Australopithecus garhi is a gracile australopithecine species whose fossils were discovered in 1996 by a research team led by Ethiopian paleontologist Berhane Asfaw ad Tim White, an American paleontologist. The remains are believed to be a human ancestor species and most likely the direct ancestor to the human genus Homo. Tim White was the scientist to find the first of the key A. garhi fossils in 1996 within the Bouri Formation found in the Middle Awash of Ethiopia’s Afar Depression....

Homo floresiensis
2013-09-16 13:06:40

Homo floresiensis Homo floresiensis, or Flores Man, nicknamed “hobbit” and “Flow”, is an extinct species in the genus Homo. The remains of an individual that would have stood about 3 feet in height were uncovered in 2003 on the island of Flores in Indonesia. Incomplete skeletons of nine individuals have been recovered, including one complete cranium. These remains have been the focus of intense research to establish whether they represent a species distinctive from modern humans....

Panthera leo spelaea
2012-11-16 15:34:04

Commonly known as the Eurasian cave lion or the European cave lion, Panthera leo spelaea is an extinct subspecies of lion. It is thought to have lived during the Pleistocene epoch, and may have lived in the Balkans in southeastern Europe until 2,000 years ago. The range of this cave lion would have included northwestern North America, Asia, and areas of Europe and would have extended from Germany, Spain, and Great Britain to the Yukon Territory. Its range also extended from Turkistan to...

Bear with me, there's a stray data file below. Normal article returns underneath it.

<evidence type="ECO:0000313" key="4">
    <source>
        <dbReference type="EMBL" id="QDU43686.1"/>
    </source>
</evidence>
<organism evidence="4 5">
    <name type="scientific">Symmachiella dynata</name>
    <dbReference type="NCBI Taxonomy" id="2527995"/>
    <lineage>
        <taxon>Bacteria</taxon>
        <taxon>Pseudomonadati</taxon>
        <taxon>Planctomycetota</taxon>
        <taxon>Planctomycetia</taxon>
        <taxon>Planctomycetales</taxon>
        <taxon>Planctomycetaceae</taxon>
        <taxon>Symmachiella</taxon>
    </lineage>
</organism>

Stag-Moose, Cervalces scotti
2012-05-11 12:12:45

The stag-moose (Cervalces scotti) is also known as the stag moose and was actually a deer that resembled a moose. It resided in North America during the Pleistocene era. Its range included New Jersey and Iowa, reach north from Arkansas to Southern Canada. It inhabited wetlands in these areas. This animal had long legs, a head resembling an elk, and huge, complex antlers. The stag-moose became extinct during the mass extinction of large mammals that occurred in the last Ice Age on North...

Shrub-ox, Euceratherium collinum
2012-05-10 05:18:10

The shrub-ox (Euceratherium collinum) is a close relative of the modern musk-ox, and is an extinct member of the family Bovidae. It inhabited North America during the late Pleistocene, appearing before the first bovids entered North America from Eurasia. These muskoxen became extinct approximately 11,500 years ago. The shrub-ox was very large, approximately in between the sizes of a musk-ox and an American Bison. Research done on pellets left by these oxen shows that they browsed for food...

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Word of the Day
tessitura
  • The prevailing range of a vocal or instrumental part, within which most of the tones lie.
This word is Italian in origin and comes from the Latin 'textura,' web, structure.